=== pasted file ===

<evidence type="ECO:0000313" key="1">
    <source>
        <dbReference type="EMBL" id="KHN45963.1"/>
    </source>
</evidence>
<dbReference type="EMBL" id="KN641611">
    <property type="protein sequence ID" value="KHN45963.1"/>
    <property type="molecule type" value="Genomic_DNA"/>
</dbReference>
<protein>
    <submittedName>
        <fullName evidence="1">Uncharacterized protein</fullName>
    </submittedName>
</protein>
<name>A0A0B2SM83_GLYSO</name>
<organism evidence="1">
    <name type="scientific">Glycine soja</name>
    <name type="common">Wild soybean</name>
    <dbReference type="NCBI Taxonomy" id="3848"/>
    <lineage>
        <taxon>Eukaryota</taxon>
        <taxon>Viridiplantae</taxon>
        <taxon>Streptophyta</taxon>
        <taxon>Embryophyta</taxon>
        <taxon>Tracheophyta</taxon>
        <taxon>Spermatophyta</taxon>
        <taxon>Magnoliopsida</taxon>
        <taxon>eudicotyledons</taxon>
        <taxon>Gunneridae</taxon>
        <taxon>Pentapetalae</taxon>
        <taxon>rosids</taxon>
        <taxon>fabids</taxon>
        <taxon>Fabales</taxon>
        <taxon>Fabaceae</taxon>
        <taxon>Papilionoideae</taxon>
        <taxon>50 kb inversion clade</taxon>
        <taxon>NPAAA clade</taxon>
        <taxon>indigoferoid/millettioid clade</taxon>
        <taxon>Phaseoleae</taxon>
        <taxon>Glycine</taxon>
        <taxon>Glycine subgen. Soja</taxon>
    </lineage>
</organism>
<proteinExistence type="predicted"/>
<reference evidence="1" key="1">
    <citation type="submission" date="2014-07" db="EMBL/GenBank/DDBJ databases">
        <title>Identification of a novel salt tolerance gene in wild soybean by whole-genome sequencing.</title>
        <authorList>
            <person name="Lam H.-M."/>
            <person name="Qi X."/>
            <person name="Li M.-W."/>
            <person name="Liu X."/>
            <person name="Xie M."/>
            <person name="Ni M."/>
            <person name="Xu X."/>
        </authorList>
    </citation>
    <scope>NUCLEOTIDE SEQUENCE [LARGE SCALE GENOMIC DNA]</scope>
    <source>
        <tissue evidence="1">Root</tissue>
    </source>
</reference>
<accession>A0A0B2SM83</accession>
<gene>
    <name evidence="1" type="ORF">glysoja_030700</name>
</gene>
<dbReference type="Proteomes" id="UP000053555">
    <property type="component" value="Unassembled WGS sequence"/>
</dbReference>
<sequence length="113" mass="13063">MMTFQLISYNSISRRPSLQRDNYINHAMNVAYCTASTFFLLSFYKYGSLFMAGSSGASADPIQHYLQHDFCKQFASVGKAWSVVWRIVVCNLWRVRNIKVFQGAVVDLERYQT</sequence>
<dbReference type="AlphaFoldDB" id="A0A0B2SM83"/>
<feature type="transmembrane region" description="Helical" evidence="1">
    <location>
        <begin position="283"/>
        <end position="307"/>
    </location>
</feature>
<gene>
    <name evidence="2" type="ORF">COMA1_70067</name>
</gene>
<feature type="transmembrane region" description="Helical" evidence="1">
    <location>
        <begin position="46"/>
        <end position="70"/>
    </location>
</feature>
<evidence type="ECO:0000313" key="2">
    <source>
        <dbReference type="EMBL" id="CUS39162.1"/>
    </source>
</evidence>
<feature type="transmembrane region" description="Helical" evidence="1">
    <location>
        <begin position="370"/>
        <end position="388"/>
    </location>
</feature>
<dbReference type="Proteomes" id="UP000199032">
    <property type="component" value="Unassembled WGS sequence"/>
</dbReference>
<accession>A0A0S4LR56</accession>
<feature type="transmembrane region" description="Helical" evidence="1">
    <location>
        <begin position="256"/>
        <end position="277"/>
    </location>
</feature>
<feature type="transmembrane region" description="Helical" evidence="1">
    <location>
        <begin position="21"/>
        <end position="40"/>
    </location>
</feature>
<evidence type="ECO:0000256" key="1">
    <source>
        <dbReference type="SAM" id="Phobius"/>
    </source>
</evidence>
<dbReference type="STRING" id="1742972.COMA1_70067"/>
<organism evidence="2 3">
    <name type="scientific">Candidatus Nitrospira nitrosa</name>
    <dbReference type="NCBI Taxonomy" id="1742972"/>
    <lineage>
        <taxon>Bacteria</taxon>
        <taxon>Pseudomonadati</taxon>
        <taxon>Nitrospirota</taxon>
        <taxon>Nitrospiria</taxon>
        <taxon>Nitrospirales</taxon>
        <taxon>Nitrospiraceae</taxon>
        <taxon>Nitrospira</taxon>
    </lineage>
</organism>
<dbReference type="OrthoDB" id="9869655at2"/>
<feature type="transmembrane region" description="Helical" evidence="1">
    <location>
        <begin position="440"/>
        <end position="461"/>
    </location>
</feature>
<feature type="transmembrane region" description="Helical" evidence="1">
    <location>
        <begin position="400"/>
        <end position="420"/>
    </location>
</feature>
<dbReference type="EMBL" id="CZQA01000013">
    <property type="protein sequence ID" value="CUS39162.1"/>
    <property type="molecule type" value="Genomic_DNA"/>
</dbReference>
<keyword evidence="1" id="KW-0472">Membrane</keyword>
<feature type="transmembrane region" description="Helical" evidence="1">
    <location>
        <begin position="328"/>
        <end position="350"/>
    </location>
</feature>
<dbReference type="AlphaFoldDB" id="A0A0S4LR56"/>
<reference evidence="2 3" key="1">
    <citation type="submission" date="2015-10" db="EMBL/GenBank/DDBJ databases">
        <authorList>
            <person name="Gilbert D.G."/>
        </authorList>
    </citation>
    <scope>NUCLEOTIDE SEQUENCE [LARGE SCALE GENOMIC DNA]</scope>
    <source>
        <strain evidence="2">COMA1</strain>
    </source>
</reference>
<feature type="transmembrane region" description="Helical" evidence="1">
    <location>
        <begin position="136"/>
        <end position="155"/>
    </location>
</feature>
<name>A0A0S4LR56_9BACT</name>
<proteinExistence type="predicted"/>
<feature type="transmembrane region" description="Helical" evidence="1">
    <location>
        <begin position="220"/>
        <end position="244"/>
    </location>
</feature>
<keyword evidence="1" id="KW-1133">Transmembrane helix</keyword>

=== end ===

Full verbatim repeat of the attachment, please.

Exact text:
<evidence type="ECO:0000313" key="1">
    <source>
        <dbReference type="EMBL" id="KHN45963.1"/>
    </source>
</evidence>
<dbReference type="EMBL" id="KN641611">
    <property type="protein sequence ID" value="KHN45963.1"/>
    <property type="molecule type" value="Genomic_DNA"/>
</dbReference>
<protein>
    <submittedName>
        <fullName evidence="1">Uncharacterized protein</fullName>
    </submittedName>
</protein>
<name>A0A0B2SM83_GLYSO</name>
<organism evidence="1">
    <name type="scientific">Glycine soja</name>
    <name type="common">Wild soybean</name>
    <dbReference type="NCBI Taxonomy" id="3848"/>
    <lineage>
        <taxon>Eukaryota</taxon>
        <taxon>Viridiplantae</taxon>
        <taxon>Streptophyta</taxon>
        <taxon>Embryophyta</taxon>
        <taxon>Tracheophyta</taxon>
        <taxon>Spermatophyta</taxon>
        <taxon>Magnoliopsida</taxon>
        <taxon>eudicotyledons</taxon>
        <taxon>Gunneridae</taxon>
        <taxon>Pentapetalae</taxon>
        <taxon>rosids</taxon>
        <taxon>fabids</taxon>
        <taxon>Fabales</taxon>
        <taxon>Fabaceae</taxon>
        <taxon>Papilionoideae</taxon>
        <taxon>50 kb inversion clade</taxon>
        <taxon>NPAAA clade</taxon>
        <taxon>indigoferoid/millettioid clade</taxon>
        <taxon>Phaseoleae</taxon>
        <taxon>Glycine</taxon>
        <taxon>Glycine subgen. Soja</taxon>
    </lineage>
</organism>
<proteinExistence type="predicted"/>
<reference evidence="1" key="1">
    <citation type="submission" date="2014-07" db="EMBL/GenBank/DDBJ databases">
        <title>Identification of a novel salt tolerance gene in wild soybean by whole-genome sequencing.</title>
        <authorList>
            <person name="Lam H.-M."/>
            <person name="Qi X."/>
            <person name="Li M.-W."/>
            <person name="Liu X."/>
            <person name="Xie M."/>
            <person name="Ni M."/>
            <person name="Xu X."/>
        </authorList>
    </citation>
    <scope>NUCLEOTIDE SEQUENCE [LARGE SCALE GENOMIC DNA]</scope>
    <source>
        <tissue evidence="1">Root</tissue>
    </source>
</reference>
<accession>A0A0B2SM83</accession>
<gene>
    <name evidence="1" type="ORF">glysoja_030700</name>
</gene>
<dbReference type="Proteomes" id="UP000053555">
    <property type="component" value="Unassembled WGS sequence"/>
</dbReference>
<sequence length="113" mass="13063">MMTFQLISYNSISRRPSLQRDNYINHAMNVAYCTASTFFLLSFYKYGSLFMAGSSGASADPIQHYLQHDFCKQFASVGKAWSVVWRIVVCNLWRVRNIKVFQGAVVDLERYQT</sequence>
<dbReference type="AlphaFoldDB" id="A0A0B2SM83"/>
<feature type="transmembrane region" description="Helical" evidence="1">
    <location>
        <begin position="283"/>
        <end position="307"/>
    </location>
</feature>
<gene>
    <name evidence="2" type="ORF">COMA1_70067</name>
</gene>
<feature type="transmembrane region" description="Helical" evidence="1">
    <location>
        <begin position="46"/>
        <end position="70"/>
    </location>
</feature>
<evidence type="ECO:0000313" key="2">
    <source>
        <dbReference type="EMBL" id="CUS39162.1"/>
    </source>
</evidence>
<feature type="transmembrane region" description="Helical" evidence="1">
    <location>
        <begin position="370"/>
        <end position="388"/>
    </location>
</feature>
<dbReference type="Proteomes" id="UP000199032">
    <property type="component" value="Unassembled WGS sequence"/>
</dbReference>
<accession>A0A0S4LR56</accession>
<feature type="transmembrane region" description="Helical" evidence="1">
    <location>
        <begin position="256"/>
        <end position="277"/>
    </location>
</feature>
<feature type="transmembrane region" description="Helical" evidence="1">
    <location>
        <begin position="21"/>
        <end position="40"/>
    </location>
</feature>
<evidence type="ECO:0000256" key="1">
    <source>
        <dbReference type="SAM" id="Phobius"/>
    </source>
</evidence>
<dbReference type="STRING" id="1742972.COMA1_70067"/>
<organism evidence="2 3">
    <name type="scientific">Candidatus Nitrospira nitrosa</name>
    <dbReference type="NCBI Taxonomy" id="1742972"/>
    <lineage>
        <taxon>Bacteria</taxon>
        <taxon>Pseudomonadati</taxon>
        <taxon>Nitrospirota</taxon>
        <taxon>Nitrospiria</taxon>
        <taxon>Nitrospirales</taxon>
        <taxon>Nitrospiraceae</taxon>
        <taxon>Nitrospira</taxon>
    </lineage>
</organism>
<dbReference type="OrthoDB" id="9869655at2"/>
<feature type="transmembrane region" description="Helical" evidence="1">
    <location>
        <begin position="440"/>
        <end position="461"/>
    </location>
</feature>
<feature type="transmembrane region" description="Helical" evidence="1">
    <location>
        <begin position="400"/>
        <end position="420"/>
    </location>
</feature>
<dbReference type="EMBL" id="CZQA01000013">
    <property type="protein sequence ID" value="CUS39162.1"/>
    <property type="molecule type" value="Genomic_DNA"/>
</dbReference>
<keyword evidence="1" id="KW-0472">Membrane</keyword>
<feature type="transmembrane region" description="Helical" evidence="1">
    <location>
        <begin position="328"/>
        <end position="350"/>
    </location>
</feature>
<dbReference type="AlphaFoldDB" id="A0A0S4LR56"/>
<reference evidence="2 3" key="1">
    <citation type="submission" date="2015-10" db="EMBL/GenBank/DDBJ databases">
        <authorList>
            <person name="Gilbert D.G."/>
        </authorList>
    </citation>
    <scope>NUCLEOTIDE SEQUENCE [LARGE SCALE GENOMIC DNA]</scope>
    <source>
        <strain evidence="2">COMA1</strain>
    </source>
</reference>
<feature type="transmembrane region" description="Helical" evidence="1">
    <location>
        <begin position="136"/>
        <end position="155"/>
    </location>
</feature>
<name>A0A0S4LR56_9BACT</name>
<proteinExistence type="predicted"/>
<feature type="transmembrane region" description="Helical" evidence="1">
    <location>
        <begin position="220"/>
        <end position="244"/>
    </location>
</feature>
<keyword evidence="1" id="KW-1133">Transmembrane helix</keyword>